There are many terms that are used to describe situations in which multiple disciplines work together. These include Cross-Disciplinary, Inter-Disciplinary, Multi-Disciplinary, and Trans-Disciplinary. These terms are related, but they aren't the same.
When one scientist working in one discipline (Biology, for example) solves a problem, the work is Discipilinary - just one discipline was involved.
When two or more scientists from different disciplines (Biology, Engineering, and Design, perhaps) work independently on different aspects of the same problem, the work is Multi-Disciplinary. The team worked together and perhaps learned from each other, but everyone viewed the problem from their own disciplinary perpective.
If, however, the team works together on the same aspects of the same problem, sharing ideas and techniques from their own fields, and in doing so, learn to view the problem from each other's perspectives, it's Inter-Disciplinary.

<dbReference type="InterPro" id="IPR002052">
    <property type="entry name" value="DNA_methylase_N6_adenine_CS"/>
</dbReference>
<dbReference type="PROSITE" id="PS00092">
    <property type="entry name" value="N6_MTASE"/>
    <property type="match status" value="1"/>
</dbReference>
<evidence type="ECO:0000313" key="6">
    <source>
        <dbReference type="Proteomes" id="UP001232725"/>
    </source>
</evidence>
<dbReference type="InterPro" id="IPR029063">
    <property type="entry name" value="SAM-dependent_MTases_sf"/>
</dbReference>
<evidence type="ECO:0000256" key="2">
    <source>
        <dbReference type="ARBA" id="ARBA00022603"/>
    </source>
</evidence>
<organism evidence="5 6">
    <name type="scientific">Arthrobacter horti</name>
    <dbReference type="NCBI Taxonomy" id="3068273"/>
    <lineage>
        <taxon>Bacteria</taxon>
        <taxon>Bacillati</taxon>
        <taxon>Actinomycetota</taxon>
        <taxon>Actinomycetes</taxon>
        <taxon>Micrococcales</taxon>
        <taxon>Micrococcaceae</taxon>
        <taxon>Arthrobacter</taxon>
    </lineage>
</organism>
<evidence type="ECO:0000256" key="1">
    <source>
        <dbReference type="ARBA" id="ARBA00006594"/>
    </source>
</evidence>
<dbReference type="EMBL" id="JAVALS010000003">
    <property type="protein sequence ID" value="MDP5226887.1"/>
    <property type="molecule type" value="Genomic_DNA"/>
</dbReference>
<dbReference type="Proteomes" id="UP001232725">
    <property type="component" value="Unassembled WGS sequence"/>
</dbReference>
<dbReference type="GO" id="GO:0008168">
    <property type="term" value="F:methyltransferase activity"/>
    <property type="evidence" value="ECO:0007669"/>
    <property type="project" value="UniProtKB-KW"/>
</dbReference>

If this same team goes one step further and begins to think outside their disciplines and focus instead on discovering what information is needed to solve the problem, then they will begin to see new ideas, new techniques, and new ways of solving the problem. When this occurs, their work becomes Trans-Disciplinary. The work the team does now transcends any one of the disciplines.
If Inter-Disciplinary work is a mixing of disciplines, then Trans-Disciplinary work is a fusion of disciplines.
At the University level, professors who see the benefit of working in Trans-Disciplinary groups usually work both inside and outside Academia - they often partner with external stakeholders like community and industry leaders who have really wicked problems that need solutions - solutions that cannot be found within a single discipline.
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"Transdisciplinarity may be understood, metaphorically, as a process of composting that leads to the creation of fertile soil in which new knowledge and applications may be cultivated."
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